This article was originally published by Mennonite World Review

MCC helps immigrants regain freedom, fight deportation

MIAMI — A day of construction work complete, Rene Ticas was driving his crew home on Palmetto Highway when the ladder on the van roof blew off and spun around on the highway, grazing another car.

Andrew Bodden, left, MCC East Coast South Florida program and diverse constituency coordinator, provides immigration advice and coordinates legal assistance for South Florida Anabaptist churches and their pastors, including Pastor Valentin Fontanez of Centro de Adoracion Refugio Eterno Brethren in Christ church. — Photo by Silas Crews/MCC

Ticas called the police to report the accident, never imagining the repercussions would be so costly to his family.

After the officer checked the drivers licenses and registrations, he asked to see identification for everyone in the van. Ticas had a work permit, but his son Elmer, his uncle and friend — all from El Salvador — were in the U.S. without documentation. Police handcuffed the three men and called immigration officials.

“I was in my own world,” said Elmer Ticas, now 20 years old, “thinking about how long I have lived here, going to school, wanting a future here and thinking how hard it was for me to get here.”

He was 13 when he left El Salvador and crossed the border from Mexico into the U.S, walking through the desert without much food or drinking water and swimming across the river.

U.S. Immigration and Customs Enforcement arrived, and Rene Ticas watched numbly as officials took his son and the other men away.

He prayed and reminded himself that God is in control — a similar reminder he gave himself 14 years before when he left El Salvador in search of better economic opportunities in the U.S.

Finding legal help

Then he called Pastor Valentin Fontanez at Refugio Eterno Brethren in Christ church, where Ticas’ family attends and Elmer was the main pianist in the worship band.

Fontanez knew whom to ask for help. Mennonite Central Committee East Coast has a South Florida Immigration Program, which offers affordable, Christian counsel to members of area Anabaptist churches. The program provides immigration education, individual consultation and legal representation.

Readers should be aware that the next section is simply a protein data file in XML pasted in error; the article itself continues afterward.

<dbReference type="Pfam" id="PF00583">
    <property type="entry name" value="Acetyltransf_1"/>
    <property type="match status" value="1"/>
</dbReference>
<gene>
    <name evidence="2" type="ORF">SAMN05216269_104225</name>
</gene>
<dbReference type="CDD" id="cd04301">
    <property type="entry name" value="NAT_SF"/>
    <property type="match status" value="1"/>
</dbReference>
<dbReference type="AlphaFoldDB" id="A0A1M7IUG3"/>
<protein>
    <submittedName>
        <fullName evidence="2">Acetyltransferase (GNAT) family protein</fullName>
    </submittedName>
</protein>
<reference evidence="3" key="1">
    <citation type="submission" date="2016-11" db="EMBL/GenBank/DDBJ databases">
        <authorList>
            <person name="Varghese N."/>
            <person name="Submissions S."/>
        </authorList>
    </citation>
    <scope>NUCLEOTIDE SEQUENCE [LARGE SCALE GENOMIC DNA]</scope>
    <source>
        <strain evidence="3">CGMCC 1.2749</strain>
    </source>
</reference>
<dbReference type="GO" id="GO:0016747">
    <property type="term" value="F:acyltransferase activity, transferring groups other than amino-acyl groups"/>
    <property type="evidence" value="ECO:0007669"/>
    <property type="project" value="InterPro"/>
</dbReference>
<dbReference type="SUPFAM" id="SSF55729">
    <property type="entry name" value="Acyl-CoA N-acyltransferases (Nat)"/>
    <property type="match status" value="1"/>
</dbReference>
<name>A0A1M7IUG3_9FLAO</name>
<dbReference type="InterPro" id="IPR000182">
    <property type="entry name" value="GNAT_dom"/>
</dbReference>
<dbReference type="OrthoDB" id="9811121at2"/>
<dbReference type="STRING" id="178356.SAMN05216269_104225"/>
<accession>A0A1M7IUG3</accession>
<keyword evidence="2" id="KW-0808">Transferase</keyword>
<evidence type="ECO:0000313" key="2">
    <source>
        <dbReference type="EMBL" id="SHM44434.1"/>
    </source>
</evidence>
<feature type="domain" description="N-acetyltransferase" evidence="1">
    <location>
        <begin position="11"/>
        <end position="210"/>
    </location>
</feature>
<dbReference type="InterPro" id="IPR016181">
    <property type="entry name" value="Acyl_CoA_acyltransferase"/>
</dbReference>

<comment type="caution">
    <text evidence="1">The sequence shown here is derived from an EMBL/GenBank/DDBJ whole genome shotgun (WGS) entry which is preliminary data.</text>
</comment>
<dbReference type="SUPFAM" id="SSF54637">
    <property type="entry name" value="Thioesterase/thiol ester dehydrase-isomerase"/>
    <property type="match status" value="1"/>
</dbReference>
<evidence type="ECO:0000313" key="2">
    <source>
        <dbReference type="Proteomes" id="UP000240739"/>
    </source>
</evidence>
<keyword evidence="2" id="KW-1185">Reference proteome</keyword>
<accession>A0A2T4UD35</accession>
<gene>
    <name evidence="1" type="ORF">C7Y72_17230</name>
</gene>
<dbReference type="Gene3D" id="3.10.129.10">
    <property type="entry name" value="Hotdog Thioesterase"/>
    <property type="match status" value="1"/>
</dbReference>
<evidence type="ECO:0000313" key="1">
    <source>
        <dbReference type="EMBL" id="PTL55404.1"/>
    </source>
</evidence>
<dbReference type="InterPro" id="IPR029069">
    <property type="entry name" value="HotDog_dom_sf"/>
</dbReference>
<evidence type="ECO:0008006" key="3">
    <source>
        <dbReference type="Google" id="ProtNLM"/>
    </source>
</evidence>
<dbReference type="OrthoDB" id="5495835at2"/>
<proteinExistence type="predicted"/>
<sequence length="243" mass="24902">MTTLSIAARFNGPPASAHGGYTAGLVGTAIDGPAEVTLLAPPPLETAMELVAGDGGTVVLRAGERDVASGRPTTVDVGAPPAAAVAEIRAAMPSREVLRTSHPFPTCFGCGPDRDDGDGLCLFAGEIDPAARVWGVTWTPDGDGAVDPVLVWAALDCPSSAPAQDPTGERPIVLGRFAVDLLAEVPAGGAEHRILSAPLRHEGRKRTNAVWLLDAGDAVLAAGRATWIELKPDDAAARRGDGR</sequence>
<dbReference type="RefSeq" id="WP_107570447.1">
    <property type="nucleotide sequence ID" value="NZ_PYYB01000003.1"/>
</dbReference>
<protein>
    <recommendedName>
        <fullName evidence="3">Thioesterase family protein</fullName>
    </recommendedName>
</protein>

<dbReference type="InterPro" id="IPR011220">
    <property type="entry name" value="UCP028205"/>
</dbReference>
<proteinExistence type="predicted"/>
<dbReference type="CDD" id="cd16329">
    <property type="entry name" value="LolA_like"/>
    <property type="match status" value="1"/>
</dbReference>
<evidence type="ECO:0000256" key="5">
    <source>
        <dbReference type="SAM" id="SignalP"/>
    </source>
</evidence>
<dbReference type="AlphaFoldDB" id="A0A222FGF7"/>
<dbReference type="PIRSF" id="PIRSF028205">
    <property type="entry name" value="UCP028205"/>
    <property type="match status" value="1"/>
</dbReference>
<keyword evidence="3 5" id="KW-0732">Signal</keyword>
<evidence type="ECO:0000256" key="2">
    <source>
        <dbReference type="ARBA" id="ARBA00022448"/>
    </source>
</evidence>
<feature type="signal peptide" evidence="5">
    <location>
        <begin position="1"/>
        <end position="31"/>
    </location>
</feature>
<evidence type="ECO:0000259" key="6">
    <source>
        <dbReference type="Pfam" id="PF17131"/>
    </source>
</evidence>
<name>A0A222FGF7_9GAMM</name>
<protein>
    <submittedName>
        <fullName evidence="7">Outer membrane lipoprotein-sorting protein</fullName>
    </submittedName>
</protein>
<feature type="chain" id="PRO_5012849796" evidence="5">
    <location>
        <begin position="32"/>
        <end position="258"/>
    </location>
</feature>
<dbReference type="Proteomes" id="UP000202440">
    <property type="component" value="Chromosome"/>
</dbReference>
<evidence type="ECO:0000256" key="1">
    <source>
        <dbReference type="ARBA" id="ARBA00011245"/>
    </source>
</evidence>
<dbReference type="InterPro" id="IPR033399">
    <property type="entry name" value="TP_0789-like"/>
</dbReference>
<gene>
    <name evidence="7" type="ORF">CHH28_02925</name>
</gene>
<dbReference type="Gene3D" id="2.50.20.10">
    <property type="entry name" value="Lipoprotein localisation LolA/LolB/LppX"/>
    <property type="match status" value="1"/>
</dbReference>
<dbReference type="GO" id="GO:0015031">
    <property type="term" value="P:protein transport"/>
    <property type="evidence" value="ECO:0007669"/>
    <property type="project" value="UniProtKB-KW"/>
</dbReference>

Immigration attorney Rachel Díaz, a member of La Roca Firme Brethren in Christ church in Hialeah and a consultant for MCC East Coast, took the cases of Rene Ticas’ son and uncle. Their friend was deported.

Andrew Bodden, MCC East Coast South Florida program and diverse constituency coordinator, said the immigration work MCC does is one channel of God’s work in South Florida.

“For me this is a way to fulfill the call that God gave to us — to feed the hungry, welcome the stranger and visit the prisoner,” he said.

Bodden also supervises MCC’s work in Puerto Rico and answers immigration questions that come to him from any state.

During Elmer Ticas’ stay at Broward Detention Facility in Pompano Beach, he played piano for daily religious services and translated for visiting pastors or people writing letters to lawyers.

Ticas’ great uncle, Santiago (not his real name, because his case is still in process), found the monotony of detention hard to take. He was frustrated that he couldn’t continue sending $220 every two weeks to support his parents, three sick brothers and two children in El Salvador.

“My family went hungry,” he said.

Santiago left El Salvador in 2007 because gang members shot at the bus he was operating when he refused to pay them a percentage of his fares. His son was a passenger at the time. He moved his children to another place and left for the U.S.

Díaz pled their cases before a judge, who allowed both of them to be released in 2011. Their cases would continue, but they were free to be with their families.

“I felt so happy,” Ticas said, grateful not only to be free but for the experience. “I learned how precious life is, how to love people and more about faith and people worshiping the same God in different ways.”

How long?

Two years later, Santiago’s case is still in progress, but Díaz doesn’t have many legal options left to help him. Unless an appeal is granted, Santiago will be deported in 2014.

“The gangs remember people,” he said, “no matter where you are in the country.”

Ticas fared better because he qualified for Deferred Action for Childhood Arrivals, which gave a two-year work permit to young adults who came into the U.S. before they were 15 and met a list of other criteria, including getting an education. Ticas graduated from high school in 2012.

Díaz filed the proper paperwork for Ticas, whose deportation order was canceled and a work permit granted. His possibilities of staying in the country after two years, Díaz said, lie in Deferred Action for Childhood Arrivals being continued or in immigration reform that would give him permanent legal status.

Ticas plans to start college this year. He wants to be a lawyer, and his detention has made that dream stronger.

“My heart’s desire is to help people in need, to be fair and not take advantage of them,” he said.

Pastor Fontanez — who is thankful his pianist is back in church — reflected on why he helps the undocumented, which includes at least half of his 70-member congregation.

“Situations of poverty in their own countries move them to explore new lands to help their families,” he said. “It’s not fair to talk about Jesus if people can’t see how Jesus is reflected in what we do.”

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